Paul and Beth went to see the colt at The Fort Stud. “The other horses had all been registered with the NHA, this one wasn’t, because they originally thought he’d never race. He had the thinnest legs you’ve ever seen. But we took him into training about 6 months later. Cathy went to visit her old friend at the Gadsby yard and Legs came over expecting his toy – the Gadsby’s were amazed to see their charge’s ball skills!
Paul confirms that while Legs is not going to trouble the judges at the end of the July, he showed that he could win a race – “and that’s all the owners wanted – just to win a race. He’s not going to be a great horse, but I said he’s definitely got a win in him.”
“We showed Kevin Shea pictures of him. He said he’s not got good conformation and wouldn’t be able to do this or that, but it only made us more determined,” says Cate firmly.
Because of the horse’s somewhat patchy history, Johan is registered as Eagle Legacy’s breeder (“it should be ‘sucker’”, he jokes). “It’s my wife’s first racehorse and he runs in her colours.”
Cate says, “I wanted royal blue, but when I went through all the colours and what was available and what wasn’t, this is what was available. Everyone said ‘oh, that’s a good choice, they’re the Oppenheimer colours and they’re always winning!”
Cate also gave the colt his racing name. “His sire is Soar With Eagles and his dam is Belle Sorciere. I wanted to call him Eagle’s Spirit, but that was taken. Johan nicknamed him Legs and is always referring to him as ‘your bloody horse!’, but as he’d been nicknamed Legs, my daughter came up with the name Legacy.”
After a decidedly ordinary first run, he finished 5th on his second attempt and Paul recommended trying him in Kimberley. “He works well on the sand and I’ve sent a few horses up there and they’ve done really well, so I phoned Corrie Lensley. I’m just happy it’s worked out so well for the owners.”
Johan says, “We thought it was supposed to be a weaker centre, but it’s very competitive. When racing was abandoned last week, I was a bit disappointed because Muzi had been nominated to ride him. But Denis Schwarz did such a good job last time and after Monday, I don’t want anyone else to ride him! This hasn’t been a profitable exercise, mind you – I get the accounts, my wife gets the winnings – but he’s filled out well and matured quite nicely. I think he’s still going to show us a bit.”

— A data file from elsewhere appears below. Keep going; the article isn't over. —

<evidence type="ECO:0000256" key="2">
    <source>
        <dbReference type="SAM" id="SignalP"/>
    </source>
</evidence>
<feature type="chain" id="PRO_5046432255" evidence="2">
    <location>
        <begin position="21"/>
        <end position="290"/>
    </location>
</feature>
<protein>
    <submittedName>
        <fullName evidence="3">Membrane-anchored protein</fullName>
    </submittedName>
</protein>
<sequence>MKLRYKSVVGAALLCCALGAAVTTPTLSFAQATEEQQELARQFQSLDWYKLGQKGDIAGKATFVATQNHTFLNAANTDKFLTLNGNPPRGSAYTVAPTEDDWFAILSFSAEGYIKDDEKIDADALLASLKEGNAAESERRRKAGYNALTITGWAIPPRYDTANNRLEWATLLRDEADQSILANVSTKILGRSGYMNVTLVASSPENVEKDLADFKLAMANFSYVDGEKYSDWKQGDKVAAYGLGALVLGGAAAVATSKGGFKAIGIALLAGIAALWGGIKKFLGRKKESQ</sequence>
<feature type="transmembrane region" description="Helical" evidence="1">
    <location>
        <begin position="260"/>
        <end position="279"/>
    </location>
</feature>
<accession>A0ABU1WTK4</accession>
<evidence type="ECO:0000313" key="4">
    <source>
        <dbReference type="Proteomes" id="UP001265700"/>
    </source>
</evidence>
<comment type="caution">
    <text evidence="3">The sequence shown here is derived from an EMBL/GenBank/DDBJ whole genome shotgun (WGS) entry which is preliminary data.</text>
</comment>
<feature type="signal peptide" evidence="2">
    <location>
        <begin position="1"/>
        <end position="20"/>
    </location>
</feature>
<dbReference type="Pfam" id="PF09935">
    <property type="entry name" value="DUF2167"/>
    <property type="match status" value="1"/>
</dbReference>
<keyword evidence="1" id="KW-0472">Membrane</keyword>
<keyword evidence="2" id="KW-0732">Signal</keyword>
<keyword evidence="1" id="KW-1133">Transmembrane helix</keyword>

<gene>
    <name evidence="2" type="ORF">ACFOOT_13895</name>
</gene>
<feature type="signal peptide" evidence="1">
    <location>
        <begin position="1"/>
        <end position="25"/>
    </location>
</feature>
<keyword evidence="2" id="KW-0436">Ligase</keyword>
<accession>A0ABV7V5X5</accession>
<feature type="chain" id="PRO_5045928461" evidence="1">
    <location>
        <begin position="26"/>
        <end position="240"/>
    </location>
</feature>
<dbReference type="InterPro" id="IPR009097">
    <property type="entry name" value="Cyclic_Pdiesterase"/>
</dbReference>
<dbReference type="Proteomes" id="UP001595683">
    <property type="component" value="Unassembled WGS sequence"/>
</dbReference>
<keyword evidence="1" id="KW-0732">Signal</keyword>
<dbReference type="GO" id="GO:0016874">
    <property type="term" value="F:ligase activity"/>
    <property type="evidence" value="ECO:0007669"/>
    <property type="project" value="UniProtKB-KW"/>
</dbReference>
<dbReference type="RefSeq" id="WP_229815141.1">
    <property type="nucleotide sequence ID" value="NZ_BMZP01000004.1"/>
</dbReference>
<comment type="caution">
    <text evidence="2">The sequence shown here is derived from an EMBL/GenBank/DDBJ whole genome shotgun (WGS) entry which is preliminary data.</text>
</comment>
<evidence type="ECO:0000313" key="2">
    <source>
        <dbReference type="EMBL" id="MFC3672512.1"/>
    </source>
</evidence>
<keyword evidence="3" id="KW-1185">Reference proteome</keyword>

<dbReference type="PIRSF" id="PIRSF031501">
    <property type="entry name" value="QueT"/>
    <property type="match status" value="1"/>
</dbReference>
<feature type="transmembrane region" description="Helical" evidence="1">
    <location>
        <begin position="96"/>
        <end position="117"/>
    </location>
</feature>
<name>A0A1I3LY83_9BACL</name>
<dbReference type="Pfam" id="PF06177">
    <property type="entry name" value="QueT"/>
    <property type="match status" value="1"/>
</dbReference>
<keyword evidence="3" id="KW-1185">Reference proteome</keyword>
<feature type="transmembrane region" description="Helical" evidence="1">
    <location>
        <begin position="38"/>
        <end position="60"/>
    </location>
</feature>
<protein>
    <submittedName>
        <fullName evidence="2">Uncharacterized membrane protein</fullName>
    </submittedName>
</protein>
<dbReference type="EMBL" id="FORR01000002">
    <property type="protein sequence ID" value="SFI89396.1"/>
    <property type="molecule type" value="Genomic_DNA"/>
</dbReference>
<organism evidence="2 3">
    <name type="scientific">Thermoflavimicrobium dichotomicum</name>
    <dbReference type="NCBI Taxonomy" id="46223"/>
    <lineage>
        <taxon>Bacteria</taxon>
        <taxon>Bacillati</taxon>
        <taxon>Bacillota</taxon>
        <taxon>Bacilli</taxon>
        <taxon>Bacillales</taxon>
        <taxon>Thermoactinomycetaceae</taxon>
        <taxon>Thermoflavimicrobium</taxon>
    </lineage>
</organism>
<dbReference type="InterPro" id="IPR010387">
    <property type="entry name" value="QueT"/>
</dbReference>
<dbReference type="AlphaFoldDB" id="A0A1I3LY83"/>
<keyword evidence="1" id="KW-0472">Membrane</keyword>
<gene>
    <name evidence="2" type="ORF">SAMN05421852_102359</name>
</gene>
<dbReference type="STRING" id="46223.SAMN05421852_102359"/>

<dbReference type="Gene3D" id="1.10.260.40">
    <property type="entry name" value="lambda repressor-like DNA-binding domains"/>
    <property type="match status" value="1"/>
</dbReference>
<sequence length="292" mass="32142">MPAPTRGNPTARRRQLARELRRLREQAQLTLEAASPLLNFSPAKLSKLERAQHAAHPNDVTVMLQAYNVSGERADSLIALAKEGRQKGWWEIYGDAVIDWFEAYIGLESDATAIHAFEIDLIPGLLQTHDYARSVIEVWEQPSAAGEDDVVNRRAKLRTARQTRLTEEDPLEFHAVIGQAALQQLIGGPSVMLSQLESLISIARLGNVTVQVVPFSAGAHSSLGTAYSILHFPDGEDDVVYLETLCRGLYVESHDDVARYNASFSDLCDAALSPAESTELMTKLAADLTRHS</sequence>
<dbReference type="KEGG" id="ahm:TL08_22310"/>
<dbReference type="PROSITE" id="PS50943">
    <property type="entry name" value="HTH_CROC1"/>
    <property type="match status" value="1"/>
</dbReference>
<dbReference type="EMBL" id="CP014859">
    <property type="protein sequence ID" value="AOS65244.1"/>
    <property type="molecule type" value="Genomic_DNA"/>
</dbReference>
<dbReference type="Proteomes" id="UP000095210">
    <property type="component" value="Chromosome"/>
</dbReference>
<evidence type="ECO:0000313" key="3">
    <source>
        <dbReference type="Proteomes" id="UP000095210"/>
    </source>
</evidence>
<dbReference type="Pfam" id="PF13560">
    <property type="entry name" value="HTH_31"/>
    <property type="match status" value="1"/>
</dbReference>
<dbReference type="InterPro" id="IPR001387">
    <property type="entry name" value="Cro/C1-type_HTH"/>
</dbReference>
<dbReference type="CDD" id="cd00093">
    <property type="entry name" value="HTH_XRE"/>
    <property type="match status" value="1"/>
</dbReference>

Unfortunately the Juselius’ weren’t there to lead there horse in. Johan says, “Funny enough, the day before I took the truck round to the market to offload produce and was sitting fiddling with my phone while the truck was offloaded. At about 5 in the afternoon, a message came through from Corrie that our horse was running in 15 minutes. Unfortunately I couldn’t watch, but I phoned my wife and told her to watch and phone me when it was all over and tell me what happened and that was it.”
Watching the race, Cate says she had a feeling he might come good this week. “In his last race he ran 3rd and when I heard he was running, I put the TV on. I’ve never felt so euphoric when he won. I couldn’t believe he won by 4 lengths – it’s ridiculous! My heart was racing and palpitating!”
Cathy, who has proudly posted ‘Legs’ winning pic as her new profile pic on Facebook was equally thrilled and reflecting on the long and eventful journey that led to the winner’s enclosure last Monday, she enthuses, “We call him the Seabiscuit of KZN!”
The immediate plans are to leave the horse with Corrie as long as he keeps performing. “There’s no particular rush,” continues Johan. “One of my daughters is looking for a horse, so I said if she can hang on to the end of his racing career, she can have him. She’s getting married in May, and we decided if he hadn’t done anything by then, the plan was to give him to her when she gets back from abroad, but after Monday, I don’t think she’ll have him for a little while yet!”
I think it was also Carlyon who said, “Racehorse owners are different. Most of them have an engineer’s sense of precision, a mind that gravitates towards the objective and the rational. They like to bring order and reason to complex matters. Horse people are seldom like that. We can be rational and pragmatic too, but we tend to rank those things behind matters of the heart.”
Ah yes, horses and people. All the rest is dross.